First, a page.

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[Client Values; Actual values in
|310558 HP Hit Points|
|27.87/28.7186.81/29.9 t Weight Limit|
- Radio Operator
|400440 hp Engine Power|
|38/16 km/h Speed Limit|
|4043 deg/s Traverse|
|14.352.36 hp/t Power/Wt Ratio|
|50.8/38.1/38.1 mm Hull Armor|
|50.8/0/050.8/0/0 mm Turret Armor|
|110/110/175110/110/175 HP Damage|
|90/125/3892/127/38 mm Penetration|
|r/m 16.67 r/m 20 Rate of Fire|
See here, here, or here for more information.
See here, here, or here for more information.
See here, here, or here for more information.
See here, here, or here for more information.
▲2200 Damage Per Minute
With 50% Crew: 0.582 m
With 50% Crew: 0.508 m
|s 1.8 s 2.1 Aim time|
|4242 deg/s Turret Traverse|
|30° Gun Arc|
|-9°/+20°-9°/+20° Elevation Arc|
|5050 rounds Ammo Capacity|
|2020 % Chance of Fire|
|m 320 m 320 View Range|
|m 265 m 615 Signal Range|
A WWII-era U.S. medium tank. The vehicle was named after the Confederate General of the U.S. Civil War, R. Lee. Also, widely recognized under its U.K. designation, M3 Grant, named after the General of the federal troops U. Grant. M3 was created in 1940 on the basis of the M2 tank, and saw mass production from June 1941 through December 1942. A total of 6,258 M3 tanks of various modifications were produced.
Unfortunately for some players, this tank may be somewhat difficult to play with, particularly if you're less experienced with Tank Destroyers. The M3 Lee's gun is not mounted on a turret and as such, it plays similarly to a tank destroyer. However, it is not an effective sniper because its guns are implemented with mediocre accuracy, and its large size requires good camouflage to remain hidden when firing, which, from a single bush, will probably not be available. Additionally, the top turret (historically for a 37mm gun) sticks out of short cover and is usually fired on. Its frontal armor can also be penetrated easily, thereby putting the driver in constant danger of injury and greatly hindering survivability in a fair fight.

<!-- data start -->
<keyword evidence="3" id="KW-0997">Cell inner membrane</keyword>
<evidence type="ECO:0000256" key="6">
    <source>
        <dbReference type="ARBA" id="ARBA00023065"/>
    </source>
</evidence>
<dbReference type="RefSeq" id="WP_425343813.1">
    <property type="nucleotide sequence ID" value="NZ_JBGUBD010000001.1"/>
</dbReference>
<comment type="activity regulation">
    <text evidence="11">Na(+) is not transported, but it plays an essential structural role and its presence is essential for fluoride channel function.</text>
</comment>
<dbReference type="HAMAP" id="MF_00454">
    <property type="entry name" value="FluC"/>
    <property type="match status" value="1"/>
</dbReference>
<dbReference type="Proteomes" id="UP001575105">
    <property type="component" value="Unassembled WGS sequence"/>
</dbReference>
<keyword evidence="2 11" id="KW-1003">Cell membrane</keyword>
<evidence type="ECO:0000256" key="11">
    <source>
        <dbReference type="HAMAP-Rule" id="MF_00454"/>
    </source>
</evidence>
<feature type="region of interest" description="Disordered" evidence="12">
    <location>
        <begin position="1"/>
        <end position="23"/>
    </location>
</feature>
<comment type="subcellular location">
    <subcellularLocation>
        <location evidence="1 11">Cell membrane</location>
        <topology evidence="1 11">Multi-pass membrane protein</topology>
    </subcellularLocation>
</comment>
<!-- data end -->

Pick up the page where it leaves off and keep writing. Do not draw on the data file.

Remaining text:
Modules / Available Equipment and Consumables
|Rate of fire
|Chance of Fire on Impact
Pros and Cons
- High DPM value, acceptable aim time
- Good alpha for its tier
- Decent hull traverse
- Surprisingly good at ramming
- Reasonable mobility
- Main gun is hull-mounted; as a result, cannot go hull-down and vulnerable to tracking
- Non-fuctional turret is a weakspot and hurts its camo rating
- Armor is sloped but unreliable
- Mediocre penetration and accuracy
- Noticeably lower health than other tier IV mediums
The Lee is widely considered to be weak for a tier IV medium; it's hard to use and requires more time to get used to, due to being very unusual for its class. Its most defining feature is the placement of its main gun, in a sponson on the right side of its hull. This sponson gives the tank a very unusual firing arc that favors its right side but prevents the vehicle from circling opponents.
One good feature is the gun's damage, but it comes with an underwhelming stock cannon, especially for a medium tank. 90 millimeters of penetration looks good on paper (it should sufficient to penetrate an O-I Experimental), but against anything but flat-facing armor it will seldom penetrate more robust tanks of its tier or above. Expect to bounce off Matildas at mid to long range. The upgraded gun has an improved rate of fire, better accuracy (but still fairly bad), and decent damage, but remains severely neglected in penetration. However, it can quickly decimate lower tier tanks should the Lee be able to hit its targets. A single shell does 110 damage, which is often sufficient to two-shot most tier 3 tanks and three-shot most tier 4 tanks, destroying them in seconds.
Although the guns have some merits, their faults will often outweigh the pros for many players. A Lee in a hidden position or flanking can cause decent amounts of damage within a fairly short period of time, since the high rate of fire of 20rpm gives it 2200 DPM. This is the highest DPM of any tank in tier I-V, and can even rival a fully upgraded Ferdinand. However, though the DPM is high it can't be fully relied on, as you have to hit and penetrate your target to have reliable DPM; with mediocre accuracy and limited penetration, the Lee must get very close to even come close to reaching this impressive number. Consider shooting enemy tracks to assist allies, as either gun can easily destroy same-tier or higher tracks in as few as two shots, in a mere four seconds.